Analysis from The Oregonian showed that of the 40 people killed by Portland police since 2003, a disproportionate number were Black. Of the 65 police who had fired their guns in these incidents, none were grand juried or faced discipline.

The capacity for violence during police dispersals is vastly uneven. The protesters are breaking the law when they vandalize buildings or light fires. In one case, a group beat up a man who drove his truck into a pole nearby, but the attackers were immediately disavowed by protest organizers. The police have used chemical weapons, tackling and beating people with retractable batons, spraying people with pepper spray, and causing mass trauma. This police violence has been so profound the city’s Independent Police Review is now investigating more than 40 allegations of police abuse. There are also allegations of sexual harassment coming from protesters.

A clear example of this disproportionate use of violence is the case of Donovan La Bella, who was standing across from the Multnomah County Justice Center before he was shot directly in the head with a police munition. The young man’s skull was fractured and he has a long recovery ahead from such a disastrous injury. There is no comparable case on the police side, because they overwhelmingly control the use of force. The police focused their ire on homemade shields used by protesters, but when video captures the police raiding crowds with batons or shooting exploding weapons, it is clear why the protesters bring the shields. The tear gas itself, which has apparently caused defoliation, has led to reports of menstrual irregularities. The tear gas has been used so heavily in Portland that there are fears that it could contaminate the water system, and though it was formally banned by the Mayor on September 10, it is unclear how long the ban will last.

“It has been getting more dangerous. [The PPB] is just using physical force on anyone — nonviolent protesters, local residents just watching, press and legal observers,” says Jovanni Lopez, who has been documenting protests and says he wears goggles, a helmet, a gas mask, and keeps “chemical wipes” handy. “I have seen officers kick, punch, throw and pepper spray protesters for not moving fast enough.”

The Vigilantes

On August 15, a “patriotic” rally was held in Portland, organized by far right activist Haley Adams, known for leading crowds of Proud Boys into fights with anti-racist counter-demonstrators in Portland the past few years.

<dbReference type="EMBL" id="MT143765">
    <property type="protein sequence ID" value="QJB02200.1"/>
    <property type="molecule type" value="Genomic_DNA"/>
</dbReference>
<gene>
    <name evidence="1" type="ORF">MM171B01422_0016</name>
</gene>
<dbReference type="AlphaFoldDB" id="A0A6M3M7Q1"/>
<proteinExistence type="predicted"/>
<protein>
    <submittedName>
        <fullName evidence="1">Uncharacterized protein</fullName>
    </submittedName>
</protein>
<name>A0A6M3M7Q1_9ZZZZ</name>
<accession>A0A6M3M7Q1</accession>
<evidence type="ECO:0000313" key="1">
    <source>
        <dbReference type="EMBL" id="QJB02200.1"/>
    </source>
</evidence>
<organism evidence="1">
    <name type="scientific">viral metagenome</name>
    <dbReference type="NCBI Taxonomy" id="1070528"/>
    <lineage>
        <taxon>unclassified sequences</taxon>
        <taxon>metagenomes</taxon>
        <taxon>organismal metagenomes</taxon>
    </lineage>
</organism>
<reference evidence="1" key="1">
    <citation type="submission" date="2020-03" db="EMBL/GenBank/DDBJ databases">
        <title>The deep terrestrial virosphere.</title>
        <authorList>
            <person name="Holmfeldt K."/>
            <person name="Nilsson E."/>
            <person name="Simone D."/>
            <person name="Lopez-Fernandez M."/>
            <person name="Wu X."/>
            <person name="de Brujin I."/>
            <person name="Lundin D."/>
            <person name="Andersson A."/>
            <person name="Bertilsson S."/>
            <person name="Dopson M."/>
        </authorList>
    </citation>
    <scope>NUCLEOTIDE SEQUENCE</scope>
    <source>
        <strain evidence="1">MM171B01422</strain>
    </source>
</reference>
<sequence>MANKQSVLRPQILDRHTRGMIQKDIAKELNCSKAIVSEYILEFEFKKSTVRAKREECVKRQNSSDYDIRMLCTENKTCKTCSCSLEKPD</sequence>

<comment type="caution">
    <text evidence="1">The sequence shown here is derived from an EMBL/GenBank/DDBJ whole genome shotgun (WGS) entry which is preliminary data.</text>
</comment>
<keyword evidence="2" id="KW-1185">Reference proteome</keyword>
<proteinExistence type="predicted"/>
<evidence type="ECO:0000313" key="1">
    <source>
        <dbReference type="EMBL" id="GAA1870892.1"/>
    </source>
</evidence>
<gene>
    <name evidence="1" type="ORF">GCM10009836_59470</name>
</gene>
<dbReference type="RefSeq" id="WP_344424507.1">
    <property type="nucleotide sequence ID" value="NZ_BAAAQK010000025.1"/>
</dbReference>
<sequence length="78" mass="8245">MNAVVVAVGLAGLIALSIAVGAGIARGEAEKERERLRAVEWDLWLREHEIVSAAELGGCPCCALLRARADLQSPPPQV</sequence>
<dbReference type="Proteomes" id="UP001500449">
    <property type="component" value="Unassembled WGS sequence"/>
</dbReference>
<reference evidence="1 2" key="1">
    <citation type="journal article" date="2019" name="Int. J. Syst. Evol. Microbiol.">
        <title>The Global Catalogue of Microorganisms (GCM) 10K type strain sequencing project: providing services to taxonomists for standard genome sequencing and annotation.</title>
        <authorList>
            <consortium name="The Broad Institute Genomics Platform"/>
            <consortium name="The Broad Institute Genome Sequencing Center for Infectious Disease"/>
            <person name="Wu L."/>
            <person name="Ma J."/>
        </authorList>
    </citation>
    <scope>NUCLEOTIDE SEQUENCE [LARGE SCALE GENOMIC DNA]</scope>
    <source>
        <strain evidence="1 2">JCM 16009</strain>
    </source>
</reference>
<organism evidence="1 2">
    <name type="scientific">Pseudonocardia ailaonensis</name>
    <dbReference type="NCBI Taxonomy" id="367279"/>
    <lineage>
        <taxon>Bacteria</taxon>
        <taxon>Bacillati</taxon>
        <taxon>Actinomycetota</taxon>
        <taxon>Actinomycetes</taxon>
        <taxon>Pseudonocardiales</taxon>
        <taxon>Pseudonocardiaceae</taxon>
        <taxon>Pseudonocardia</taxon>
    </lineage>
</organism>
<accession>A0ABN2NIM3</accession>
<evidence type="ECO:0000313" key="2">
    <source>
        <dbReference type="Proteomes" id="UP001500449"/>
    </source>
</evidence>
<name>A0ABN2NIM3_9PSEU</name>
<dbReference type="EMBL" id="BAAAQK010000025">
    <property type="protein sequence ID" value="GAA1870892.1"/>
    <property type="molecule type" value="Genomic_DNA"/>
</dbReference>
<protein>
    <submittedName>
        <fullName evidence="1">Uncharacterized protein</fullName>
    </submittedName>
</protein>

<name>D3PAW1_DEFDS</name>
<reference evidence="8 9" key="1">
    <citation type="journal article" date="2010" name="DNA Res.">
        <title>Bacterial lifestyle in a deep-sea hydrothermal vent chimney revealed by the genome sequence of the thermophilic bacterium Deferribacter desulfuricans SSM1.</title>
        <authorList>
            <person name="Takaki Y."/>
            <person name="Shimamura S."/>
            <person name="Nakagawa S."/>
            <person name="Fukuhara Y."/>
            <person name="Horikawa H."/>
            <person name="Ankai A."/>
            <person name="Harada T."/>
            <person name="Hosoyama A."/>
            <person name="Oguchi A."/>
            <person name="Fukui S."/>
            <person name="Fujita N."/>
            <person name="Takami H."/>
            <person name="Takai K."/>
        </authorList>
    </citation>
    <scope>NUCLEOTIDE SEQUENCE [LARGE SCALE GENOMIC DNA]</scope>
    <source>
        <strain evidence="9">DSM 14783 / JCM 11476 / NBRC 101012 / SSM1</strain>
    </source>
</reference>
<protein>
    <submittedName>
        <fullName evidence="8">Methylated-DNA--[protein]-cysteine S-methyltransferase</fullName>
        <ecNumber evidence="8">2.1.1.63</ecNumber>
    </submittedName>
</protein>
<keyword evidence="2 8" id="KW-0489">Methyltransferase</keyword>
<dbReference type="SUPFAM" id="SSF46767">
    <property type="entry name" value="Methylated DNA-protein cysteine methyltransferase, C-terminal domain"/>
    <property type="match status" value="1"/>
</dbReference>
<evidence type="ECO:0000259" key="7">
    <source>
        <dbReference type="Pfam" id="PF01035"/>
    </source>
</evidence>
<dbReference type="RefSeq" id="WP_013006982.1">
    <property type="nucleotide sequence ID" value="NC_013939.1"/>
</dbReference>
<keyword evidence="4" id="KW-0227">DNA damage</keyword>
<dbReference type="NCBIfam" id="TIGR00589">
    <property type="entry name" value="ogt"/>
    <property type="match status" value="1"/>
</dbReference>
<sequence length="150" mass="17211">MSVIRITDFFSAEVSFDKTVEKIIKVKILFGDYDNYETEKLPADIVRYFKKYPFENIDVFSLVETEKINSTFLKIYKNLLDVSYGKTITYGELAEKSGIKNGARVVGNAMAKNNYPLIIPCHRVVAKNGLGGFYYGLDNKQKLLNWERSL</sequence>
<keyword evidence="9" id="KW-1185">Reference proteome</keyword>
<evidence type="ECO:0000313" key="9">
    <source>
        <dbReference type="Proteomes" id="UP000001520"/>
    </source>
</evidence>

As the right-wing demonstrators were leaving a public parking garage in downtown at 1:45 pm, far right activist Skylor Jernigan allegedly leaned out of a blue sedan and fired off several rounds.

“Obviously, everyone was pretty rattled by this…. There was a worry that more armed far right people were still in there,” says Laura Jedeed, who was live-tweeting and taking video when the shots were fired. “This thing where they’ve now fired live rounds kind of breaks the seal, so to speak. They’ve gotten over the taboo of not shooting at people. I fully expect them to shoot more rounds.”

This was just minutes after BLM protesters allege that a pipe bomb was tossed at them, the second in just a few days.

A new wave of far right vigilante violence is rising, sparked by the paranoid conspiracies that right-wing media and police unions are pushing about protesters.

In Kenosha, Wisconsin, as protests erupted over the shooting of Jacob Blake, Kyle Rittenhouse joined white nationalists to take arms against the protesters. Rittenhouse eventually shot three protesters, killing two of them, before walking away through the police line without intervention.

In counties far removed from protests — from Canadian County, Oklahoma, to Pinal County, Arizona — sheriffs have called on citizens’ posses to end civil unrest. Police posed for selfies and collaborated with vigilantes in cities like Salem, Oregon and Olympia, Washington. In Albuquerque, New Mexico, the local GOP openly supported a militia facing a lawsuit from the state after a vigilante shot a protester during a counterprotest. On August 24, a nonviolent marcher was shot in Bedford County, Virginia. This makes sense given the historic crossover between police departments and far right groups such as the Ku Klux Klan, and, according to recent studies, members of far right groups have intentionally moved into positions in law enforcement.

An investigation of the spatial distribution of incidents tracked on social media and data available in the Armed Conflict Location & Event Data Project database reveals discernible hotspots. The highest concentration of vigilante intimidation and violence occurs in the Southwest and Northwest U.S.